One site I accessed was this from the EEOC about mediation Questions and Answers.  I made sure I had all my ducks lined up and was prepared as well as I could be.

The charges I made were: Violation of the Americans With Disabilities Act (ADA), Age Discrimination (ADEA). Denial of Benefits, and Retaliation.

The fact is the company terminated me because of my age and medical problems.  I worked very hard to avoid letting my kidney failure adversely effect my my work. I went in early every day and often worked weekends and evenings to compensate for the three days per week I left early for dialysis.  I had worked through many of the issues that interfered with my work like digestive problems and insomnia.  I hadn’t taken off many sick days in the last year.  I was quickly approaching my fifth year with the company and never had a bad review.  I was a good employee… except for kidney failure.  I was also the oldest person in the department and was not the last person hired.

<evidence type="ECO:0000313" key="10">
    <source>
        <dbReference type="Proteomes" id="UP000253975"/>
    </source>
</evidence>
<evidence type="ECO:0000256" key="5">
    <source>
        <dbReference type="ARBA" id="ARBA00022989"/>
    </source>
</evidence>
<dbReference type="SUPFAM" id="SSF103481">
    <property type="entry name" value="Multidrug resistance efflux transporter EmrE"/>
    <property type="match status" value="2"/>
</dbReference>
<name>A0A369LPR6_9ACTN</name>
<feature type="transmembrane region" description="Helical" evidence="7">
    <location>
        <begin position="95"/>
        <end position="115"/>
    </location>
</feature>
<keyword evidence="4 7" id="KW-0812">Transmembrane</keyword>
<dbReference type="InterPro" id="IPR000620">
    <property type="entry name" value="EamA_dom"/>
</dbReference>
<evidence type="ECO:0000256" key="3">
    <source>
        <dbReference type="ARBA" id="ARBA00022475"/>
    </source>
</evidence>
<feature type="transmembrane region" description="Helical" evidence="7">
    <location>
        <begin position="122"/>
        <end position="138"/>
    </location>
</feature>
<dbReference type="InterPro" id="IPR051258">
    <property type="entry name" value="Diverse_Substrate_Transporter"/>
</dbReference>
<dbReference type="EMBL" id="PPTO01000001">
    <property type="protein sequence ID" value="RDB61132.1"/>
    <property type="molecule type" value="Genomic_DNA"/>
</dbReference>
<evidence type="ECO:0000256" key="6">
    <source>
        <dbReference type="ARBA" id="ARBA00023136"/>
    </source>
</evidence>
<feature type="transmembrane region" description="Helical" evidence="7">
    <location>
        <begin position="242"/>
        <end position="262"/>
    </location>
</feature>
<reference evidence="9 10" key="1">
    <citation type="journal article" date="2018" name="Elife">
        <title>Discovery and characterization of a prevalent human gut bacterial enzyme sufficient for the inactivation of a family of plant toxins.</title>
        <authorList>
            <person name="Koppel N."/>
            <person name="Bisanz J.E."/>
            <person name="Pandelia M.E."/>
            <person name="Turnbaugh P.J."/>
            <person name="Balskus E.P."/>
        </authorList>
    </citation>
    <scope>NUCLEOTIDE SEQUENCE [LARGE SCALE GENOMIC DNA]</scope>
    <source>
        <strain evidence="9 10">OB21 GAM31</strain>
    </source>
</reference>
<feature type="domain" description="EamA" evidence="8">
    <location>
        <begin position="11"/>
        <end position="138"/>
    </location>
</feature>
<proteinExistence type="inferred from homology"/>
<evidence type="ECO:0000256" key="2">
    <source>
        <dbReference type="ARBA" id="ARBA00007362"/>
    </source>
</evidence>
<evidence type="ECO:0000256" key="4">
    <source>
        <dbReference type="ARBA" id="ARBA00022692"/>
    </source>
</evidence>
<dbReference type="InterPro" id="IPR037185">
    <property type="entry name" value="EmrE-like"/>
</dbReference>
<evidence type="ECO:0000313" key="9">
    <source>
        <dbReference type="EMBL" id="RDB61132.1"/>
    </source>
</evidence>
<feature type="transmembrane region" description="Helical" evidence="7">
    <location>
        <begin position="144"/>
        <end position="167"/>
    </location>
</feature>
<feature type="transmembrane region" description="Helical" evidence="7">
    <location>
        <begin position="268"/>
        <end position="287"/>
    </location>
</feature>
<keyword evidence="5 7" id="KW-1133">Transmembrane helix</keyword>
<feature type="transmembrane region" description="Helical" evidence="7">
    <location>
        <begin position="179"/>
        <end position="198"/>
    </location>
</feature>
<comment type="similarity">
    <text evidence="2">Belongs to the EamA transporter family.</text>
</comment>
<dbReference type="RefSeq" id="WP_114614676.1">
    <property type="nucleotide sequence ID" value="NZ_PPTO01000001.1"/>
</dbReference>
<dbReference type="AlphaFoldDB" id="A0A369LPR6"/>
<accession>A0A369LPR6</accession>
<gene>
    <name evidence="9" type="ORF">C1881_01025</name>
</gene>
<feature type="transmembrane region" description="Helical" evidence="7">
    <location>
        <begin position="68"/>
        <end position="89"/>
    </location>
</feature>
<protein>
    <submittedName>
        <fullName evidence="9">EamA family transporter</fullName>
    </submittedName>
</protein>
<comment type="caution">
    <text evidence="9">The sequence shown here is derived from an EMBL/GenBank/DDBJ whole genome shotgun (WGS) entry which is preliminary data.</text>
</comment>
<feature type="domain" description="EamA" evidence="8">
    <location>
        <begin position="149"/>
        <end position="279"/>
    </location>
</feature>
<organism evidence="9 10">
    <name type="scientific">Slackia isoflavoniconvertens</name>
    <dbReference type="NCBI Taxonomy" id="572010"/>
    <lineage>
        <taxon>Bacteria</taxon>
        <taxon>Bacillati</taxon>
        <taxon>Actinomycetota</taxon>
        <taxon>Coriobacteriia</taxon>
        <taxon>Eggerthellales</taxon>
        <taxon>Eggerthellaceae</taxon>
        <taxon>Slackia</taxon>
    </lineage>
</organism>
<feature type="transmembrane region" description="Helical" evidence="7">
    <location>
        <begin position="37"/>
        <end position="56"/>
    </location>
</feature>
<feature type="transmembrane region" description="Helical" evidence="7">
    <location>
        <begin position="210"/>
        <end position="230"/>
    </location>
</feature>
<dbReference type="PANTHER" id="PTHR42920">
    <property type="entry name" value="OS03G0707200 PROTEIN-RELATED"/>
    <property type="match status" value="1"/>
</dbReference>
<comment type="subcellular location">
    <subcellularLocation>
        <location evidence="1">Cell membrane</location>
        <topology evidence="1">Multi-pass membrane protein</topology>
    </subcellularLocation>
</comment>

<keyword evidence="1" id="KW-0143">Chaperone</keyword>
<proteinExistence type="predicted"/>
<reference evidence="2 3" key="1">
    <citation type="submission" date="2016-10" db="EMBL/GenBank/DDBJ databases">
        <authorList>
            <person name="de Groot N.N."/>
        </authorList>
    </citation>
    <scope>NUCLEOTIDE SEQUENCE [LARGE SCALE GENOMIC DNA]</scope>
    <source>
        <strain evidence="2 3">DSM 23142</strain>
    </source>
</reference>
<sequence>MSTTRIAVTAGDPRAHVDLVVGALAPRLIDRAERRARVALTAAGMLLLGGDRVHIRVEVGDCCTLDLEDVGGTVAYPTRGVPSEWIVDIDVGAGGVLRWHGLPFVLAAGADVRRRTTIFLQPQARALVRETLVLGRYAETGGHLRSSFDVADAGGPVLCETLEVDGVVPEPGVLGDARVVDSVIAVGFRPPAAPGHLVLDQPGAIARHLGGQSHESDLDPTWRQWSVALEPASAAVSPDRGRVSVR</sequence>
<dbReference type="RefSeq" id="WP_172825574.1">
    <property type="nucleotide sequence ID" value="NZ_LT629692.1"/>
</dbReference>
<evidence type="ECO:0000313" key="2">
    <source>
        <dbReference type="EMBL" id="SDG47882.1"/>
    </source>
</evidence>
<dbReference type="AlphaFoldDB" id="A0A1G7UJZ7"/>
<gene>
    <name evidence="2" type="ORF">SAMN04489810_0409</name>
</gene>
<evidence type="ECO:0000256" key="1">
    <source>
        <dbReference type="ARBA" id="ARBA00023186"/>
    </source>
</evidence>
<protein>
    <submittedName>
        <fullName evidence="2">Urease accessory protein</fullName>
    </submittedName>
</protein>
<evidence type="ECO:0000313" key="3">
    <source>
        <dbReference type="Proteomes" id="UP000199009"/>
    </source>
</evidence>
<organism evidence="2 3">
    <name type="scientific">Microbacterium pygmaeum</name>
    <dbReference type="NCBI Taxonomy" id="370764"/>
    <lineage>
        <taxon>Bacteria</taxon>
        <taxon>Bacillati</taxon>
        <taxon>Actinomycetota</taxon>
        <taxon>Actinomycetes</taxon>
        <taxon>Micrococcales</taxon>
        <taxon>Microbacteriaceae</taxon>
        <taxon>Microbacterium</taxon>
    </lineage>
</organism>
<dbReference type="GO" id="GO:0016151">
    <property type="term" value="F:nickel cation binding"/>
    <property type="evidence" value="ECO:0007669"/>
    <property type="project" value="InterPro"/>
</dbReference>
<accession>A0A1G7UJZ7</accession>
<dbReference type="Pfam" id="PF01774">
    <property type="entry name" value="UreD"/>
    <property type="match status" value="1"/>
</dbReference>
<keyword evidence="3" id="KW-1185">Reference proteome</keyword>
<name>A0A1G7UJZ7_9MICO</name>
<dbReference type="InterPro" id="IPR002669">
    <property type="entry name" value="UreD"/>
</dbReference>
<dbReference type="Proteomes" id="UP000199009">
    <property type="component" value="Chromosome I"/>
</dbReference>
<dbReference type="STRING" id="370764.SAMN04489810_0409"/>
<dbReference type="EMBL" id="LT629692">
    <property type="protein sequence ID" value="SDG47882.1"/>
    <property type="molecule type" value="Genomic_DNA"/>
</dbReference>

But now, after over a year (see my previous posting “Dialysis and EEOC) , my former employer (their representative anyway) and I will meet to work out a resolution.  

Anyway, we’ll see what transpires.  I will write about it in another posting. For more about my experience with the EEOC and Mediation, READ Dialysis and Mediation Update. 

DevonTexas © 2013

About DevonTexas